Every wide receiver wants the ball, and they want the ball a lot. That’s true for Diontae Johnson, and it hasn’t happened for him yet.
But the fourth-year Steelers wideout has mentally decided to put those desires on the back burner for now.
“I’ve come to the fact that I'm having a great year, to me,” Johnson said Wednesday, two days after the Steelers’ Monday Night Football win over Indianapolis. “Obviously my stats aren’t showing it, but (I’m) just trying to be a better leader. Just not trying to play for self, trying to be a team player at the end of the day because my opportunity is going to come, my play is going to come.”
Johnson, to this point, has caught 56 passes for 505 yards in the Steelers’ first 11 games. He has yet to score a touchdown after putting up 20 n his first three seasons.
“I may not be getting a ball like I want to right now, but I’ve just got to keep playing,” he said. “Something’s going to happen either this year or next year. But I'm not worried about my stats right now. I'm just trying to win the game and finish season strong.”
While Johnson’s dropped pass totals have gone down the last couple of seasons following his NFL-worst 13 drops in 2020, they have shown up this season at inopportune moments, including a dropped touchdown during the fourth quarter Monday night. He also made a gaff during that same drive, when he ran backwards after receiving pass, failing to get a first down.
But he continues to feel that he, and the Steelers’ offense, is trending in a positive direction, even if big passing totals between he and rookie quarterback Kenny Pickett aren’t coming.
“Throughout the season, people have been saying that we haven’t been clicking. But stuff like that takes time,” Johnson said. “We’ve actually been having more time with each other. More offensive meetings, just being around each other more, just getting that time because doing that stuff, we get to see what (Pickett’s) looking at, what he's not looking at, where is he throwing it.”
Johnson has seen Pickett develop more over the last three games individually. The Steelers have not turned the ball over in those games, and have gone 2-1, with the lone loss being a 30-point effort from the offense against Cincinnati.
“He’s definitely just more aware, playing safe and trying to just not do too much,” Johnson said of Pickett. “He’s being himself out there and just letting the offense flow. When he’s out there playing like that, we all play well. He’s not forcing. He’s playing comfortable, as well. He’s going to continue to do that, and we’re going to continue to make plays for him down the field.”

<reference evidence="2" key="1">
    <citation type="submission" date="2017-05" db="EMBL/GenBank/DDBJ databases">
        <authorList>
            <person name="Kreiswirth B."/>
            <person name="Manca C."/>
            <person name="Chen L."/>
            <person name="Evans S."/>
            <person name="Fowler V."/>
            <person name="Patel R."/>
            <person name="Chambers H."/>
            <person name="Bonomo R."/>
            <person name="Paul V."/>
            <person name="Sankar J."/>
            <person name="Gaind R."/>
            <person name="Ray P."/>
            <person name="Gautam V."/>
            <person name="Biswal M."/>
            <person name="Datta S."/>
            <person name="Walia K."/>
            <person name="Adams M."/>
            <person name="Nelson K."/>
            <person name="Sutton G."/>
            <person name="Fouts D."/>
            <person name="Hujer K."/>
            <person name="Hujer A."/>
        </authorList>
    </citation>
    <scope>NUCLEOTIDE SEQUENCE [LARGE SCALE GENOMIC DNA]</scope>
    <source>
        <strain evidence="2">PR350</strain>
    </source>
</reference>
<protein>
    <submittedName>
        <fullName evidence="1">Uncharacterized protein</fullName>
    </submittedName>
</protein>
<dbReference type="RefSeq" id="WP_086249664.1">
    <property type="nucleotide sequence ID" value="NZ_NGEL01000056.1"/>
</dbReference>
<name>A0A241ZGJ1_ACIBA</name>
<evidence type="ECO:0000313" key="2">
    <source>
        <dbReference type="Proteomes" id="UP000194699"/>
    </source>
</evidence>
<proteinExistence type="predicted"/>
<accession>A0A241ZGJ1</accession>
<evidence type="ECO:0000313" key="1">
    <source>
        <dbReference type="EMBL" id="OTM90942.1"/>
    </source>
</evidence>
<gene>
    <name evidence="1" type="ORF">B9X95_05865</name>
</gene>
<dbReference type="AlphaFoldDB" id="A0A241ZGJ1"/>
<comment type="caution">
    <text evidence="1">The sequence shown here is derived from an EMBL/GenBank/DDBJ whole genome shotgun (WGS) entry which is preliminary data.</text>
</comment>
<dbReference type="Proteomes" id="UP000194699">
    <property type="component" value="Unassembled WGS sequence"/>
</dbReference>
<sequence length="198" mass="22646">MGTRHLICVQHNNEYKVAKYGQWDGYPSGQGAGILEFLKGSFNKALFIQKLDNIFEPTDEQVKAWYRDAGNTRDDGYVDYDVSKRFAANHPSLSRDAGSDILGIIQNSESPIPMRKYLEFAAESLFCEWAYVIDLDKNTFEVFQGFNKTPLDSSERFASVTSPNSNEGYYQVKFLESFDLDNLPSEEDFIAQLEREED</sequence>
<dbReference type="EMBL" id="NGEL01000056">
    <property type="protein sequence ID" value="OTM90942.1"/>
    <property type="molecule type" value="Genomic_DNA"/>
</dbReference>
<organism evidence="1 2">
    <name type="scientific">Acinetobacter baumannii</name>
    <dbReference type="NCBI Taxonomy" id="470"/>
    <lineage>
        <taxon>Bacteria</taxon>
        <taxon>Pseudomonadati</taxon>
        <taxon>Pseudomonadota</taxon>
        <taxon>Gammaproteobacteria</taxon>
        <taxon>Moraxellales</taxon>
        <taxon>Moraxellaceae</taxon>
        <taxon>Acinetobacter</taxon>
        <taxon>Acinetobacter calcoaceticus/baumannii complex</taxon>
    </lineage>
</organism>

At 4-7, the Steelers’ season isn’t exactly over, but it’s also a massive long shot for a playoff spot. So, right now, Johnson is focusing on the here and now, leading young players like rookie George Pickens, who Johnson was spotted talking with on the sideline following a drop agains the Colts.
“(I’m) just trying to be that teammate, be there for him when he’s down and out,” Johnson said. “It’s my job as a player, as a leader, to just step in and say, ‘hey, it’s going to be alright, you’re going to have situations like that.’ It’s how you respond to it.
“You can’t let one moment define you or take you out of your game. I told him that I’ve been there before, and you’ve just got to lock in and let it go. The best of the best are going to do it, so move on from it and just learn from it.”
Johnson has been an oft criticized Steelers player, and there’s validity when it comes to his lack of results. He’s making $18 million per season, and has to produce more if the Steelers are going to pull a rabbit out of a hat and get back into contention.
But he realizes that, more than that goal, continuing to work on his chemistry with Pickett, who still has not had as many first team practice reps as Match Trubisky had going back to the offseason, is the biggest objective in a season that he has referred to as a ‘rebuild.’
“(We’re) just able to be around (Pickett) a lot more and just figuring out the situation, where to be in the right spots and stuff like that,” Johnson said. “It’s just helping us out a lot and you see that we were moving as one, as a unit.
“And that's what I like.”